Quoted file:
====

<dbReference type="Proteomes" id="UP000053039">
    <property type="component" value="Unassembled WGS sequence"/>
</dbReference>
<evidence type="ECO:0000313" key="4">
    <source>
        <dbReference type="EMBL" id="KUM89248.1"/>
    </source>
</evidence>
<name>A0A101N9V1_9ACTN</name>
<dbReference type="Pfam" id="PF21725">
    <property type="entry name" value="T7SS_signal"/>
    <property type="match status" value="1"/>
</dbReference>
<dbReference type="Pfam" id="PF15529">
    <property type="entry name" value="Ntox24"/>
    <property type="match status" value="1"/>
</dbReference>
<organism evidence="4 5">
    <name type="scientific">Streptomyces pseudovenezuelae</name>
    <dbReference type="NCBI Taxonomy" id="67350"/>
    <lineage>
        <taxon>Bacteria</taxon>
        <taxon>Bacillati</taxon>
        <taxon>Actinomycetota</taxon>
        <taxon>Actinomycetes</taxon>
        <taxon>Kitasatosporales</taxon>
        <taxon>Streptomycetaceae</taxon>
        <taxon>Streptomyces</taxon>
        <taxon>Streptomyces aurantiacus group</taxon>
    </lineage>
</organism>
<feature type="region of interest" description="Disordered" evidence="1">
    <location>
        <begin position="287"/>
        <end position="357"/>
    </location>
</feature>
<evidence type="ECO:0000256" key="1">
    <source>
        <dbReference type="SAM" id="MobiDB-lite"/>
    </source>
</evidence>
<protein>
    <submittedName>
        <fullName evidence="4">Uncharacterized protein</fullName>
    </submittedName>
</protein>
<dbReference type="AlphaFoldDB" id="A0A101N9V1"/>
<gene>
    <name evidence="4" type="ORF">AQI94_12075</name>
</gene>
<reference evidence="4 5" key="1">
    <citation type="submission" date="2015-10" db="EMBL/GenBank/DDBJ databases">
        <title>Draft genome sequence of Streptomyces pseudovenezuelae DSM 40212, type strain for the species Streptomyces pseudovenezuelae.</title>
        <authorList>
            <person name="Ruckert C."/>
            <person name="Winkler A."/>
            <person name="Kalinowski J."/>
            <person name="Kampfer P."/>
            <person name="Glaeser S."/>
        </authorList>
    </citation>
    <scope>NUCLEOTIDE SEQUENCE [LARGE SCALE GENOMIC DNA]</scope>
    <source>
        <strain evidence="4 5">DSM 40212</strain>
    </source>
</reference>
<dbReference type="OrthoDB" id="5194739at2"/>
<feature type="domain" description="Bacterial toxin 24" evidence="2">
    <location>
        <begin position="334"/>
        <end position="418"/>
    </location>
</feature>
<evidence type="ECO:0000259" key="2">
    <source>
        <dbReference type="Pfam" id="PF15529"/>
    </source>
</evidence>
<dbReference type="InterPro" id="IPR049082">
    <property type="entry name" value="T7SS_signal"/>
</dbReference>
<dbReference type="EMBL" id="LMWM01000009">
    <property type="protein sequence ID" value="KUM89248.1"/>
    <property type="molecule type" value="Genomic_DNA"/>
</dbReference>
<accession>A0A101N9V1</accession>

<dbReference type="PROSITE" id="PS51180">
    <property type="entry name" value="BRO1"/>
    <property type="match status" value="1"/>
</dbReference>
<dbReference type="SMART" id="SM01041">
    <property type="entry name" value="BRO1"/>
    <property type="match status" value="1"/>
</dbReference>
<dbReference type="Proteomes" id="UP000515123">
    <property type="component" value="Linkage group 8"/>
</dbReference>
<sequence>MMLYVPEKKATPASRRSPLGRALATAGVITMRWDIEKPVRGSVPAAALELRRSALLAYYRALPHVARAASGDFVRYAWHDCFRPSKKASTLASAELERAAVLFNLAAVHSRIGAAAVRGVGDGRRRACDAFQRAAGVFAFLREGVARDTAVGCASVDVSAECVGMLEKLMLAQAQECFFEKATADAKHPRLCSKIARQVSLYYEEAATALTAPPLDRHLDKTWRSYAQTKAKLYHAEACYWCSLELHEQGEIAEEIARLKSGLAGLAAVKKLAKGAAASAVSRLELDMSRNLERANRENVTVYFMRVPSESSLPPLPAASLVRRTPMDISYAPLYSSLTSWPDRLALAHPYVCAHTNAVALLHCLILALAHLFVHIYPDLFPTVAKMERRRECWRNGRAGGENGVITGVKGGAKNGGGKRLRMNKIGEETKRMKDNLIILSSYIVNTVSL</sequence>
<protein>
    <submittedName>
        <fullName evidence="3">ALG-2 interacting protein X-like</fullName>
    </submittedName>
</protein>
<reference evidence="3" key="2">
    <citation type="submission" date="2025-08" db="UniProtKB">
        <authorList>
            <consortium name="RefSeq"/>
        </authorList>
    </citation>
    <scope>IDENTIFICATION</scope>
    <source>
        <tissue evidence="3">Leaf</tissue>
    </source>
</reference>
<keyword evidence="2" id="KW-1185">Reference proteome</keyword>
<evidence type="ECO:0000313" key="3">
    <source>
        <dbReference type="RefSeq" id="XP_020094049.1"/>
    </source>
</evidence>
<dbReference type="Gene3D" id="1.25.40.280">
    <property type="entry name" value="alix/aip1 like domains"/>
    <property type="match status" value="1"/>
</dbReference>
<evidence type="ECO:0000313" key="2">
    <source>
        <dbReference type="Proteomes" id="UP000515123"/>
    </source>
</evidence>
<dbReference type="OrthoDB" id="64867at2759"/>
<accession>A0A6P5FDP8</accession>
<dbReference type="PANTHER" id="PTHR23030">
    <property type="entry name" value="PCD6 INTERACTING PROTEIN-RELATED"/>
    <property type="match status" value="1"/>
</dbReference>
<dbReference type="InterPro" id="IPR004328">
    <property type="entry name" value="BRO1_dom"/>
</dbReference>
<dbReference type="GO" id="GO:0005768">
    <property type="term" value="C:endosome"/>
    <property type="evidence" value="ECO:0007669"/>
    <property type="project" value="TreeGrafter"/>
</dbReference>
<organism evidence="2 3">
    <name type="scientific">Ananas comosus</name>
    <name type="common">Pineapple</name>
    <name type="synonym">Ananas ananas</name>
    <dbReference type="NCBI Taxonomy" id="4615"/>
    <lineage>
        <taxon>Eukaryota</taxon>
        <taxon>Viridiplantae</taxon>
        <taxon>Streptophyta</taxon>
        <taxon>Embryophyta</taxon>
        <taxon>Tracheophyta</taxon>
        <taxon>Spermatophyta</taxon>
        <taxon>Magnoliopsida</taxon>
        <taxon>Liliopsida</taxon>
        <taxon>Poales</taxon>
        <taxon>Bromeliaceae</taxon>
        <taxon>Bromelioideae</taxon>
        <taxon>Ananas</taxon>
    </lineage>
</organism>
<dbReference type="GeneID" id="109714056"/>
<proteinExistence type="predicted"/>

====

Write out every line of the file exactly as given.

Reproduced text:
<dbReference type="Proteomes" id="UP000053039">
    <property type="component" value="Unassembled WGS sequence"/>
</dbReference>
<evidence type="ECO:0000313" key="4">
    <source>
        <dbReference type="EMBL" id="KUM89248.1"/>
    </source>
</evidence>
<name>A0A101N9V1_9ACTN</name>
<dbReference type="Pfam" id="PF21725">
    <property type="entry name" value="T7SS_signal"/>
    <property type="match status" value="1"/>
</dbReference>
<dbReference type="Pfam" id="PF15529">
    <property type="entry name" value="Ntox24"/>
    <property type="match status" value="1"/>
</dbReference>
<organism evidence="4 5">
    <name type="scientific">Streptomyces pseudovenezuelae</name>
    <dbReference type="NCBI Taxonomy" id="67350"/>
    <lineage>
        <taxon>Bacteria</taxon>
        <taxon>Bacillati</taxon>
        <taxon>Actinomycetota</taxon>
        <taxon>Actinomycetes</taxon>
        <taxon>Kitasatosporales</taxon>
        <taxon>Streptomycetaceae</taxon>
        <taxon>Streptomyces</taxon>
        <taxon>Streptomyces aurantiacus group</taxon>
    </lineage>
</organism>
<feature type="region of interest" description="Disordered" evidence="1">
    <location>
        <begin position="287"/>
        <end position="357"/>
    </location>
</feature>
<evidence type="ECO:0000256" key="1">
    <source>
        <dbReference type="SAM" id="MobiDB-lite"/>
    </source>
</evidence>
<protein>
    <submittedName>
        <fullName evidence="4">Uncharacterized protein</fullName>
    </submittedName>
</protein>
<dbReference type="AlphaFoldDB" id="A0A101N9V1"/>
<gene>
    <name evidence="4" type="ORF">AQI94_12075</name>
</gene>
<reference evidence="4 5" key="1">
    <citation type="submission" date="2015-10" db="EMBL/GenBank/DDBJ databases">
        <title>Draft genome sequence of Streptomyces pseudovenezuelae DSM 40212, type strain for the species Streptomyces pseudovenezuelae.</title>
        <authorList>
            <person name="Ruckert C."/>
            <person name="Winkler A."/>
            <person name="Kalinowski J."/>
            <person name="Kampfer P."/>
            <person name="Glaeser S."/>
        </authorList>
    </citation>
    <scope>NUCLEOTIDE SEQUENCE [LARGE SCALE GENOMIC DNA]</scope>
    <source>
        <strain evidence="4 5">DSM 40212</strain>
    </source>
</reference>
<dbReference type="OrthoDB" id="5194739at2"/>
<feature type="domain" description="Bacterial toxin 24" evidence="2">
    <location>
        <begin position="334"/>
        <end position="418"/>
    </location>
</feature>
<evidence type="ECO:0000259" key="2">
    <source>
        <dbReference type="Pfam" id="PF15529"/>
    </source>
</evidence>
<dbReference type="InterPro" id="IPR049082">
    <property type="entry name" value="T7SS_signal"/>
</dbReference>
<dbReference type="EMBL" id="LMWM01000009">
    <property type="protein sequence ID" value="KUM89248.1"/>
    <property type="molecule type" value="Genomic_DNA"/>
</dbReference>
<accession>A0A101N9V1</accession>

<dbReference type="PROSITE" id="PS51180">
    <property type="entry name" value="BRO1"/>
    <property type="match status" value="1"/>
</dbReference>
<dbReference type="SMART" id="SM01041">
    <property type="entry name" value="BRO1"/>
    <property type="match status" value="1"/>
</dbReference>
<dbReference type="Proteomes" id="UP000515123">
    <property type="component" value="Linkage group 8"/>
</dbReference>
<sequence>MMLYVPEKKATPASRRSPLGRALATAGVITMRWDIEKPVRGSVPAAALELRRSALLAYYRALPHVARAASGDFVRYAWHDCFRPSKKASTLASAELERAAVLFNLAAVHSRIGAAAVRGVGDGRRRACDAFQRAAGVFAFLREGVARDTAVGCASVDVSAECVGMLEKLMLAQAQECFFEKATADAKHPRLCSKIARQVSLYYEEAATALTAPPLDRHLDKTWRSYAQTKAKLYHAEACYWCSLELHEQGEIAEEIARLKSGLAGLAAVKKLAKGAAASAVSRLELDMSRNLERANRENVTVYFMRVPSESSLPPLPAASLVRRTPMDISYAPLYSSLTSWPDRLALAHPYVCAHTNAVALLHCLILALAHLFVHIYPDLFPTVAKMERRRECWRNGRAGGENGVITGVKGGAKNGGGKRLRMNKIGEETKRMKDNLIILSSYIVNTVSL</sequence>
<protein>
    <submittedName>
        <fullName evidence="3">ALG-2 interacting protein X-like</fullName>
    </submittedName>
</protein>
<reference evidence="3" key="2">
    <citation type="submission" date="2025-08" db="UniProtKB">
        <authorList>
            <consortium name="RefSeq"/>
        </authorList>
    </citation>
    <scope>IDENTIFICATION</scope>
    <source>
        <tissue evidence="3">Leaf</tissue>
    </source>
</reference>
<keyword evidence="2" id="KW-1185">Reference proteome</keyword>
<evidence type="ECO:0000313" key="3">
    <source>
        <dbReference type="RefSeq" id="XP_020094049.1"/>
    </source>
</evidence>
<dbReference type="Gene3D" id="1.25.40.280">
    <property type="entry name" value="alix/aip1 like domains"/>
    <property type="match status" value="1"/>
</dbReference>
<evidence type="ECO:0000313" key="2">
    <source>
        <dbReference type="Proteomes" id="UP000515123"/>
    </source>
</evidence>
<dbReference type="OrthoDB" id="64867at2759"/>
<accession>A0A6P5FDP8</accession>
<dbReference type="PANTHER" id="PTHR23030">
    <property type="entry name" value="PCD6 INTERACTING PROTEIN-RELATED"/>
    <property type="match status" value="1"/>
</dbReference>
<dbReference type="InterPro" id="IPR004328">
    <property type="entry name" value="BRO1_dom"/>
</dbReference>
<dbReference type="GO" id="GO:0005768">
    <property type="term" value="C:endosome"/>
    <property type="evidence" value="ECO:0007669"/>
    <property type="project" value="TreeGrafter"/>
</dbReference>
<organism evidence="2 3">
    <name type="scientific">Ananas comosus</name>
    <name type="common">Pineapple</name>
    <name type="synonym">Ananas ananas</name>
    <dbReference type="NCBI Taxonomy" id="4615"/>
    <lineage>
        <taxon>Eukaryota</taxon>
        <taxon>Viridiplantae</taxon>
        <taxon>Streptophyta</taxon>
        <taxon>Embryophyta</taxon>
        <taxon>Tracheophyta</taxon>
        <taxon>Spermatophyta</taxon>
        <taxon>Magnoliopsida</taxon>
        <taxon>Liliopsida</taxon>
        <taxon>Poales</taxon>
        <taxon>Bromeliaceae</taxon>
        <taxon>Bromelioideae</taxon>
        <taxon>Ananas</taxon>
    </lineage>
</organism>
<dbReference type="GeneID" id="109714056"/>
<proteinExistence type="predicted"/>